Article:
the hand grabs the umbilical's urnNualjan is going to leave, Choy tries to stop her when the woman goes into labour – Choy acts as midwife. The child is born healthy and Choy packs the umbilical cord into an urn. When asked why, she says that the old people warn of gut eating vampires. The umbilical must be buried in an urn to prevent it being consumed. Choy takes the urn into the garden but seems scared by the sound of digging and puts the urn in the undergrowth – the pale hand from the shrine takes it.

bloody mouth printsLater, having suggested to Nualjan that Madame Ranjuan has a lover locked away in the house, the friend runs to the new mother to show her the diapers that have been on the washing line. Each one has a bloody mouth print on it and Choy says that the vampires wipe their bloody mouths after feeding and love to feast on babies. Choy offers the suspicion that Grandma Erb is the vampire; after all she only comes out at night.

the mysterious chestWithout giving too much away there is a whole plethora of ghostly goings on here. The child reappears several times. The digging man seems to be the Madame’s lover but we also see the pale hand creep from under her bed to steal her robe when she is with him. We see shadows move and figures appear all over the show. The mysterious chest seems to shake, rattle and roll all of its own accord. To a degree there is a little too much, but the film does explain the stories of all the main ghosts eventually.

some of the ghosts appearThe large numbers of ghosts seem to be partly there to hide the main story and the twist therein – to be honest you’ll get the twist but by the time you do it won’t matter. By then the magnificent atmosphere that the film draws around you will have hold of you. This is one of the most atmospheric films I have seen produced recently, the pacing is slow, almost languid, but that allows the atmosphere to build. Eventually we see Nualjan surrounded by a host of spirits.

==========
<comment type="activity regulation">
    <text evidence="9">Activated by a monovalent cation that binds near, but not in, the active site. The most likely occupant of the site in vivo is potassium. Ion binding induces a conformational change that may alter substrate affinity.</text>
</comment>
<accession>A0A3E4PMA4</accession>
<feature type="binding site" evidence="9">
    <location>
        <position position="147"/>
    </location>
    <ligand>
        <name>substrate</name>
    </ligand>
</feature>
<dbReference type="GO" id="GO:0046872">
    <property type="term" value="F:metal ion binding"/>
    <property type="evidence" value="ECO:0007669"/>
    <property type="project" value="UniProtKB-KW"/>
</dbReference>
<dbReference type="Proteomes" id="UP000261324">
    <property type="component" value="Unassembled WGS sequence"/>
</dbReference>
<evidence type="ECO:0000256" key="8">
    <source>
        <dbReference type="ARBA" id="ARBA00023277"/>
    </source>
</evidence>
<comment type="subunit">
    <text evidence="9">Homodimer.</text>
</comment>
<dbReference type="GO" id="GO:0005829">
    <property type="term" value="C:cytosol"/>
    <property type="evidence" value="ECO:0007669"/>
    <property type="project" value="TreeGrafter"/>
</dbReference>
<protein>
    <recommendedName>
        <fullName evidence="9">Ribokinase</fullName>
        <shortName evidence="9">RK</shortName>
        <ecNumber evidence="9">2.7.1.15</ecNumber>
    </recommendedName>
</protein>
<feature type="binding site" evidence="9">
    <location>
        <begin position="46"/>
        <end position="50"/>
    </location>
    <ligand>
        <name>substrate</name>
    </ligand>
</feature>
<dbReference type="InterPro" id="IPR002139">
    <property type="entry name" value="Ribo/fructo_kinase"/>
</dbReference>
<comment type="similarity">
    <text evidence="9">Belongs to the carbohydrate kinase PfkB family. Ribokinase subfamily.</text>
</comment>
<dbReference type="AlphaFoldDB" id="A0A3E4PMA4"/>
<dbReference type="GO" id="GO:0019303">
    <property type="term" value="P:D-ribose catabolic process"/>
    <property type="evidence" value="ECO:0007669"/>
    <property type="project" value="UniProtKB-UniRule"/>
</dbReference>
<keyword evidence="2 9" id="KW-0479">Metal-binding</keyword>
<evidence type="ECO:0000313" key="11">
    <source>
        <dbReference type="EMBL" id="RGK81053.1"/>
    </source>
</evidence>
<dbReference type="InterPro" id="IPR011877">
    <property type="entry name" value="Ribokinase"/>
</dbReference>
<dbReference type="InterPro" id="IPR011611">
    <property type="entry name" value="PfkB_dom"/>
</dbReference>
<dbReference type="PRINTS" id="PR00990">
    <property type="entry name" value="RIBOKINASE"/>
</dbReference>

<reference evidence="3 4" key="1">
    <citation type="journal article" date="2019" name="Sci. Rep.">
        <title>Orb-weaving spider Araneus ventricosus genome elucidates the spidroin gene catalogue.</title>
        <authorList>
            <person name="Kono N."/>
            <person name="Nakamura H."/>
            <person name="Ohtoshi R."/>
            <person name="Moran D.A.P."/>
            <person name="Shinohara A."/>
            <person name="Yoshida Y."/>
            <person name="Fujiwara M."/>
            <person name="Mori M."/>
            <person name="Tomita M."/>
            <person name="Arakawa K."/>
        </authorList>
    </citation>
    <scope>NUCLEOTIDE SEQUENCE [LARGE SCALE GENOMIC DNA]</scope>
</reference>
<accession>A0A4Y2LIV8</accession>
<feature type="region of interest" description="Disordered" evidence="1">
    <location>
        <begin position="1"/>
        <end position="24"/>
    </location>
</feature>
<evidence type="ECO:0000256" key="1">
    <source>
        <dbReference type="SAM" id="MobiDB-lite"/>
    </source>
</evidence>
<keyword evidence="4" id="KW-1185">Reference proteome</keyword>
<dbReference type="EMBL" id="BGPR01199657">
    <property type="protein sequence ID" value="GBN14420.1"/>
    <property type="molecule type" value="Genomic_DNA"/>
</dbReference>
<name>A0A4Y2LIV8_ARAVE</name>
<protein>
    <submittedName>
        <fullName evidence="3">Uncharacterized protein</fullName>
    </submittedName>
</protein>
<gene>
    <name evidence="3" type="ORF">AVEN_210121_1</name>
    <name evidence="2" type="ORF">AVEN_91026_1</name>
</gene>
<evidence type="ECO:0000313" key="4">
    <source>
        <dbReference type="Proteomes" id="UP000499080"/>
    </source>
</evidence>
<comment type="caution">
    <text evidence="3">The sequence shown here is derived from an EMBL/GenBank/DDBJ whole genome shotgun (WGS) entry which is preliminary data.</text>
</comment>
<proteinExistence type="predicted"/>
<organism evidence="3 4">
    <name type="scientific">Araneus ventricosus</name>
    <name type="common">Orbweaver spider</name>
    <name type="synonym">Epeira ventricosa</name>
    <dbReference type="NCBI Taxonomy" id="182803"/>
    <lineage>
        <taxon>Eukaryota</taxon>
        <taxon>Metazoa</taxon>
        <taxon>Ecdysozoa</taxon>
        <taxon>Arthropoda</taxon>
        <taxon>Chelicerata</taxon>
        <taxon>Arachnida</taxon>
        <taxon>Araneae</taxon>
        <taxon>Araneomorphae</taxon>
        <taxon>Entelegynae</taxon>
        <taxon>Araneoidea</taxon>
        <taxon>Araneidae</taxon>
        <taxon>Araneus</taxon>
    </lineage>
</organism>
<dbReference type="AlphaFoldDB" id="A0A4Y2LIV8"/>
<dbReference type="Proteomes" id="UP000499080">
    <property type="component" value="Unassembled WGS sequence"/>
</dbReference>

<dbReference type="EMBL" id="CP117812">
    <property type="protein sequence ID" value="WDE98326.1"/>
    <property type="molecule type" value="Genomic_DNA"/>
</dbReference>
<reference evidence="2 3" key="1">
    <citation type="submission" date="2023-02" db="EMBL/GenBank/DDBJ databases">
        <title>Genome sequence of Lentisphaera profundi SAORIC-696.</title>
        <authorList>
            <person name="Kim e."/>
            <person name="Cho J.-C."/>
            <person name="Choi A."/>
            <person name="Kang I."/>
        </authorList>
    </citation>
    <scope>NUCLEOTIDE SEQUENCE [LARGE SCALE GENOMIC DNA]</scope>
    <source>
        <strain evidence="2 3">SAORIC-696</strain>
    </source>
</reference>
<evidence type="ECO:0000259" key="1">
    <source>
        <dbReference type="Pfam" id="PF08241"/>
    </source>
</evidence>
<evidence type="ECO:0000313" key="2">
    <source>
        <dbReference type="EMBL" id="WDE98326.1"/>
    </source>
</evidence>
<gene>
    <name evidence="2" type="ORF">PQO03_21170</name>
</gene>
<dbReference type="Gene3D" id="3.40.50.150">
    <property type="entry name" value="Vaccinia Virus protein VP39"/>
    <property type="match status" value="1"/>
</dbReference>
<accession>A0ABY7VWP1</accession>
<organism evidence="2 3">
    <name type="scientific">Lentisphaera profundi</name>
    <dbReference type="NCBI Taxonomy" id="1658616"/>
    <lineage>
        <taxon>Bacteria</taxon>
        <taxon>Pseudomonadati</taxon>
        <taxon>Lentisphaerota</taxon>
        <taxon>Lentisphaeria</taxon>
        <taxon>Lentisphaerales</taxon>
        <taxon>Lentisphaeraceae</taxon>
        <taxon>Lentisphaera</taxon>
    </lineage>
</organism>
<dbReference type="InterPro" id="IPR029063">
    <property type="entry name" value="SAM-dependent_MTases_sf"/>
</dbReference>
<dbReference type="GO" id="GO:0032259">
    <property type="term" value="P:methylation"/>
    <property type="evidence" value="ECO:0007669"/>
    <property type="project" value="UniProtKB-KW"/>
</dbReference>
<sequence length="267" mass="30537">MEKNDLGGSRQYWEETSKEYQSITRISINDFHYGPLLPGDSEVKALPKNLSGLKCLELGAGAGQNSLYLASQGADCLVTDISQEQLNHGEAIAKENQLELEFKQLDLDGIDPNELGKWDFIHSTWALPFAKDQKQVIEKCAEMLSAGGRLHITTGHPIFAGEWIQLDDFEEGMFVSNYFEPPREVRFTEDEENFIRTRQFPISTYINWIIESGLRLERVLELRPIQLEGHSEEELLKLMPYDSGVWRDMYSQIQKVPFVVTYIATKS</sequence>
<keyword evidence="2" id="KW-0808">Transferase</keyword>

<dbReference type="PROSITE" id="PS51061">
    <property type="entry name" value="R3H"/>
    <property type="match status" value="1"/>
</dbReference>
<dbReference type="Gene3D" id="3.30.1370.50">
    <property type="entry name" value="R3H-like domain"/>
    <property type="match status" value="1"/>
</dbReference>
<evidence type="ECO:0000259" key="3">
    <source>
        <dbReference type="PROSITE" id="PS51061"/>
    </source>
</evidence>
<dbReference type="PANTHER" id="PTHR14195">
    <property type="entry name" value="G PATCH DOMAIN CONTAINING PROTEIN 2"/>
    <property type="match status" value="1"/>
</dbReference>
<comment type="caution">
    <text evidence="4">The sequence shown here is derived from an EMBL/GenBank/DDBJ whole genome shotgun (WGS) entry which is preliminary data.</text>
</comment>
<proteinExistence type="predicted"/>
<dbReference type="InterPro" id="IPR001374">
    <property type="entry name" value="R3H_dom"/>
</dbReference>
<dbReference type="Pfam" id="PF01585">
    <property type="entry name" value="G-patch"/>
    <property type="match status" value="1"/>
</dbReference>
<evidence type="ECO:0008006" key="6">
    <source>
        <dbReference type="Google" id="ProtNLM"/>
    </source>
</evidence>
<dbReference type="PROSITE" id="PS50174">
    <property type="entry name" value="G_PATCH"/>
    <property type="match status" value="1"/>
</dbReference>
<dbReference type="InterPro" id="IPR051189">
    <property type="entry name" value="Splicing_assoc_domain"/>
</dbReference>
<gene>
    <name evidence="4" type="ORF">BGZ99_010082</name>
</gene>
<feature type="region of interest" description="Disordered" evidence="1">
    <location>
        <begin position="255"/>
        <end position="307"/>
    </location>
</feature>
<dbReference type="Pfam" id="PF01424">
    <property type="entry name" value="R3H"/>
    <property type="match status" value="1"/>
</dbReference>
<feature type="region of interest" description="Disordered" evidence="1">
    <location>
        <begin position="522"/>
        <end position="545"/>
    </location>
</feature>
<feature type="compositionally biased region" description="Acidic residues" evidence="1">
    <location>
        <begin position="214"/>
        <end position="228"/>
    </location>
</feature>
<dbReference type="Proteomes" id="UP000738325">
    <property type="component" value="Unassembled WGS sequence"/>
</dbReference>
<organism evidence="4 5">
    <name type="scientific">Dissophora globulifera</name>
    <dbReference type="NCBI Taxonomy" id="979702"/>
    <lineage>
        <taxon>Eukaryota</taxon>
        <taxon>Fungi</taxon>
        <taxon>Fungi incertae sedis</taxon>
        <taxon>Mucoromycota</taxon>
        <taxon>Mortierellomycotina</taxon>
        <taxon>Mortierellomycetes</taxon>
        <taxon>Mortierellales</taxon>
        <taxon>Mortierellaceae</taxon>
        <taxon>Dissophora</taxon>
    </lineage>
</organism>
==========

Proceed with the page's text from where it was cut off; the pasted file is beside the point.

vampire eating the umbilicalWe do get to see what happened to the umbilical and it was indeed consumed by a vampiric ghost. Whether the vampire gets the baby or not… well I'm not going to say. This is a ghost story in the finest tradition but has a level of strangeness about it that only serves to build upon the already thick atmosphere. With strong direction and good performances Unseeable shows again that, currently, Asian cinema is a force to be reckoned with in horror.

The imdb page is here.

2 comments:

Bill said...

I never was able to successfully download this from the net as I had had to reformat my PC and lost some data, including the files for this, but will try again.

I am in China yet have a hard time finding some of the cool Asian films you find. Ironic isn't it. The DVD stores emphasis Hollywood movies. Of course there are tons of Asian flicks, but usually of a lower quality and not subtitled. I finally had to download Enter the Dragon after going through about 6 DVDs of non English versions. A hassle, since it was the only Bruce Less film NOT filmed in Chinese (Cantonese, not Mandarin).

I will try to get this movie again

Taliesin_ttlg said...

Hi Bill, this is worth tracking down if you can.